The demonstrator includes all elements of the proposed solution. The satellite is simulated using an S-band transmitter on board a helicopter at high altitude. The system is completed by terrestrial repeaters installed in ten or so locations belonging to Orange France, the mobile telecommunications operator, alongside its GSM and UMTS service transmitters. Lastly, a test terminal and instruments on board a vehicle are used to measure and record the signal in real time.

The demonstrator covers southeastern Toulouse and the suburbs, from downtown to Castanet Tolosan and St Orens, including the Canal Technology Park and Rangueil. The tests will also be conducted outside of Toulouse and its suburbs, in order to evaluate reception conditions in population centers of variable size, simulating complete coverage within mainland France.

About CNES
CNES, the French Space Agency, contributes to the development of space technology applications with strong commercial potential, as is the case for telecommunications and TV broadcasting. CNES validates promising technical concepts and carries out the corresponding space R&D. Space technology can therefore serve large industrial initiatives which will lead to products and services with market demand. The Center also plays an important role in concept verification and demonstration, in order to boost investors’ and potential users’ confidence and encourage their involvement with industry players.

About Orange
Orange, a France Telecom subsidiary, is a world leader in mobile telephony. Orange France is the country’s leading mobile telecommunications operator with more the 22.5 million customers on March 31, 2006.

Orange and Mobile Broadcasting
Orange France possesses extensive experience in mobile broadcasting, a service available to its 3G and Edge customers since December 2004 over 96% of France. Over 50 channels are accessible via its Orange World portal. The Orange mobile broadcasting service generates nearly 5 million connections per month. Orange has also participated in one of the very first DVB-H trials in France as early as 2005.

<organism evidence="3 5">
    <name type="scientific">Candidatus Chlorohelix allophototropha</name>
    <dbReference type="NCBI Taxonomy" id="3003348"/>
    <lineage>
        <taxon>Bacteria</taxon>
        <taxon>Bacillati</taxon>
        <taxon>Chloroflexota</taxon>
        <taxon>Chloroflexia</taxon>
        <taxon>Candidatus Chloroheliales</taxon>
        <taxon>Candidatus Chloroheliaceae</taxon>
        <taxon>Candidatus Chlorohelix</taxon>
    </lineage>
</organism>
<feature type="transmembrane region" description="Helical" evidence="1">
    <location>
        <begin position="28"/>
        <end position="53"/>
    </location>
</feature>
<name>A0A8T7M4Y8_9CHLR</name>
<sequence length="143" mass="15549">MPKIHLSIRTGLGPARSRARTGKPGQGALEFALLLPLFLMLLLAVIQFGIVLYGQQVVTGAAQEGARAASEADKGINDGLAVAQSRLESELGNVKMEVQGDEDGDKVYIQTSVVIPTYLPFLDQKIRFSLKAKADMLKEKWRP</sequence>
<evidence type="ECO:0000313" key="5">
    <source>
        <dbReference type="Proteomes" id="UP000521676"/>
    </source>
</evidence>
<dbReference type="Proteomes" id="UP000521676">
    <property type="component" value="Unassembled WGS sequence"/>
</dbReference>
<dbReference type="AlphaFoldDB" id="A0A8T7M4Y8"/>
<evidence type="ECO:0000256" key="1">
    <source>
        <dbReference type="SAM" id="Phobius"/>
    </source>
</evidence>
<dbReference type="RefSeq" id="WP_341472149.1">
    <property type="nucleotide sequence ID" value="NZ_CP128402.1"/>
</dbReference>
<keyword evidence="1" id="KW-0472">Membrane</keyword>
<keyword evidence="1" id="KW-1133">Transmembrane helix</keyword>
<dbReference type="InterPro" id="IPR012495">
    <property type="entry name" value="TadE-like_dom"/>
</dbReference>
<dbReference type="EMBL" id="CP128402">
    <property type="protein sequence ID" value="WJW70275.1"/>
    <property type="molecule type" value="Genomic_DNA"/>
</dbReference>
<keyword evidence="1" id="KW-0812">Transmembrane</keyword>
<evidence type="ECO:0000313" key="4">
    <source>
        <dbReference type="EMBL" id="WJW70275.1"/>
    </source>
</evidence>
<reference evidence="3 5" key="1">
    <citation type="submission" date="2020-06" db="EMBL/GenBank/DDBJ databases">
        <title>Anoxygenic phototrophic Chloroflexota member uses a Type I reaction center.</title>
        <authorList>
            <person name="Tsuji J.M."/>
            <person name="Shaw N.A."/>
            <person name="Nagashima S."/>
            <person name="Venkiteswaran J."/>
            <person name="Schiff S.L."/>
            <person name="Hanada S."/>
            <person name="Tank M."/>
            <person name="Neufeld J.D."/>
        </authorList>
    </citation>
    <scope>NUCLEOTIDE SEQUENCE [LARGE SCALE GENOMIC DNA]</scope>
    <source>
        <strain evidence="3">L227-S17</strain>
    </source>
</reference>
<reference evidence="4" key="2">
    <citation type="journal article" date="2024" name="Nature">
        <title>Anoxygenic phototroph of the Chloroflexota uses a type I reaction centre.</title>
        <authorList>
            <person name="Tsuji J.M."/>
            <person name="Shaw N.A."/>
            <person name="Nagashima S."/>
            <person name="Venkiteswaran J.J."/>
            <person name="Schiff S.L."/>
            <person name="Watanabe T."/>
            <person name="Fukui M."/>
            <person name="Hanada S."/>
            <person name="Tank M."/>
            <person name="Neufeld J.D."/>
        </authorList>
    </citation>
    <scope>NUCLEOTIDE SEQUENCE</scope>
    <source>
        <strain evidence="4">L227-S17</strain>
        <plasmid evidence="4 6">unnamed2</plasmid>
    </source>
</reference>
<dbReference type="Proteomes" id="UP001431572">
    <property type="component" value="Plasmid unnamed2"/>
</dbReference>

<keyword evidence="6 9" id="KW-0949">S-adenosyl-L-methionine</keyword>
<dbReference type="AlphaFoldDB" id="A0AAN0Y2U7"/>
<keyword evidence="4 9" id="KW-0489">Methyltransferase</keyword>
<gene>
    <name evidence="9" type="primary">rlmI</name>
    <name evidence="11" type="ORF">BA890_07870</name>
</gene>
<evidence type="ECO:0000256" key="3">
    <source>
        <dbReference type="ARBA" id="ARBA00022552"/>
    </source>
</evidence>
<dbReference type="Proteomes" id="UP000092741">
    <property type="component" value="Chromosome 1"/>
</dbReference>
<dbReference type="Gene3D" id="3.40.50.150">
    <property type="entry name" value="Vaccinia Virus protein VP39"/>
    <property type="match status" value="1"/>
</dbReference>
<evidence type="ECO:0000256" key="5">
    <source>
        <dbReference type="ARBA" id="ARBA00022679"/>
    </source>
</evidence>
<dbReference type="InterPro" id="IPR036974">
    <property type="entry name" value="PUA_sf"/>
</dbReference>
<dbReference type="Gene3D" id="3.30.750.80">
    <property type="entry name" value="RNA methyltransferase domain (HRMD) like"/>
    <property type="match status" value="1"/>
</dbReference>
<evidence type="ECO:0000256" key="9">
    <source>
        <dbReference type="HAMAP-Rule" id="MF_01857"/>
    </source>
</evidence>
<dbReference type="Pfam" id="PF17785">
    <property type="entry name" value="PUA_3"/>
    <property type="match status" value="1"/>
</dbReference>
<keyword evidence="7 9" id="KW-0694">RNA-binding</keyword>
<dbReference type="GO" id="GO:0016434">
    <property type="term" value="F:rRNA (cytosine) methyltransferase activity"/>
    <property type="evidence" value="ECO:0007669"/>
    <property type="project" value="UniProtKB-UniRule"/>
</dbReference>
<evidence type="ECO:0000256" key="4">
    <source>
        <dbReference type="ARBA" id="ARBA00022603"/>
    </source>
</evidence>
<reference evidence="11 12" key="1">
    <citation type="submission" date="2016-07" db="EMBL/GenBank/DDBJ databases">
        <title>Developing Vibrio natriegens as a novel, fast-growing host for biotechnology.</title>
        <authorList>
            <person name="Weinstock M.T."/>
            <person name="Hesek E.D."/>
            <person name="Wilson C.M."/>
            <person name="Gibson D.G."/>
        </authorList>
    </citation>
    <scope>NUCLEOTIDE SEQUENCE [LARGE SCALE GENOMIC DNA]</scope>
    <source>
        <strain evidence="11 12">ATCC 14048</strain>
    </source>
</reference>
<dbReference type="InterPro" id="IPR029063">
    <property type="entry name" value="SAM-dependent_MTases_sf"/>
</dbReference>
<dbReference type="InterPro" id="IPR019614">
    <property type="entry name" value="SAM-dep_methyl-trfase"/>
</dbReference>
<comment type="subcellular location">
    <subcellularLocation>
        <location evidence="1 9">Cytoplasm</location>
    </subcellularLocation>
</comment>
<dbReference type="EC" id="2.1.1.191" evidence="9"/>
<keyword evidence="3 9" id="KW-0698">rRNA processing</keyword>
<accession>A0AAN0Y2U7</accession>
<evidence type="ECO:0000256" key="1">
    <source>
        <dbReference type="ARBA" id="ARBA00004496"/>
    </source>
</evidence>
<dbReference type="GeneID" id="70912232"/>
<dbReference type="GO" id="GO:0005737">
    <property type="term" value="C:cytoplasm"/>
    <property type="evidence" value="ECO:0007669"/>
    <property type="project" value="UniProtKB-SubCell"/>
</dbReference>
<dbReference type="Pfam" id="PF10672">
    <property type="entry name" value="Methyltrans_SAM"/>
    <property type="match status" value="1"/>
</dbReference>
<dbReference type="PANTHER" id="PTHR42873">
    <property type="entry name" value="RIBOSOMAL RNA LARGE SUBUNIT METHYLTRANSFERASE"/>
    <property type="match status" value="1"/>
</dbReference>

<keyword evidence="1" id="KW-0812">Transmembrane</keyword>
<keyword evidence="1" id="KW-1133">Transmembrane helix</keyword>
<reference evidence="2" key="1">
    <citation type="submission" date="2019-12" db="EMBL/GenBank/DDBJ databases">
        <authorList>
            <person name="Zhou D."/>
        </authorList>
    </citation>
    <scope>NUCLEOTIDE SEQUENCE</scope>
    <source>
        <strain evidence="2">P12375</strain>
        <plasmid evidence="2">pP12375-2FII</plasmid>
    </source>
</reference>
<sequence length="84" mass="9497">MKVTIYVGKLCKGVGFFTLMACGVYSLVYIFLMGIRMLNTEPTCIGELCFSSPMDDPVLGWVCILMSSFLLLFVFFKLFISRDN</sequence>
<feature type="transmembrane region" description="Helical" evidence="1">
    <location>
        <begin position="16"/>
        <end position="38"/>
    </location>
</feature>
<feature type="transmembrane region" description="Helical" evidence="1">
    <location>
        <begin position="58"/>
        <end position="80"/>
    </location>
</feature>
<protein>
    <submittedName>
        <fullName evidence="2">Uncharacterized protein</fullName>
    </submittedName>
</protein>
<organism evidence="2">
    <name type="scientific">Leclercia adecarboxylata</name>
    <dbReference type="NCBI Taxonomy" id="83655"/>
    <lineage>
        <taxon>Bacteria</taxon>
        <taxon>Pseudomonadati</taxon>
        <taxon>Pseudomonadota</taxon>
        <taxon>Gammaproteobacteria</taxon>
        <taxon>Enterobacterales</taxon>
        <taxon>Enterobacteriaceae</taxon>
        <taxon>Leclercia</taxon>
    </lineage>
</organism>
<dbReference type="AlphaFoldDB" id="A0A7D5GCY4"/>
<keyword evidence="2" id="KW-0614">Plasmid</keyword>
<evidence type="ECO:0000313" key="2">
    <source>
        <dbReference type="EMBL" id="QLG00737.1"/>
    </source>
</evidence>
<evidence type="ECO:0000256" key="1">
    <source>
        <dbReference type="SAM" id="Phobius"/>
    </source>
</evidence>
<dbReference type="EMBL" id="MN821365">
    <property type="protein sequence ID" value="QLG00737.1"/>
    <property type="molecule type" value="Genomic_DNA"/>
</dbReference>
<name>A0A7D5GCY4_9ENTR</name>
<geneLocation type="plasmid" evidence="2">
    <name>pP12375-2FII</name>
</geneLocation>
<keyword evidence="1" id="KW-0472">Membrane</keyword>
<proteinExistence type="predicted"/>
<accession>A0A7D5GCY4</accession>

About Alcatel
Alcatel provides communications solutions to telecommunication carriers, Internet service providers and enterprises for delivery of voice, data and video applications to their customers or employees. Alcatel brings its leading position in fixed and mobile broadband networks, applications and services, to help its partners and customers build a user-centric broadband world. With sales of EURO 13.1 billion and 58,000 employees in 2005, Alcatel operates in more than 130 countries. For more information, visit Alcatel on the Internet:

About Alcatel’s “Unlimited Mobile TV” Project
The goal of the “Unlimited Mobile TV” Project is to make television available on mobile phones throughout rural and urban areas, including indoors, with a wide range of programming options and excellent image quality, regardless of the number of viewers simultaneously watching the same program. This universal coverage is possible thanks to the unique combination of country-wide satellite coverage and terrestrial mobile networks for dense city coverage and interactivity.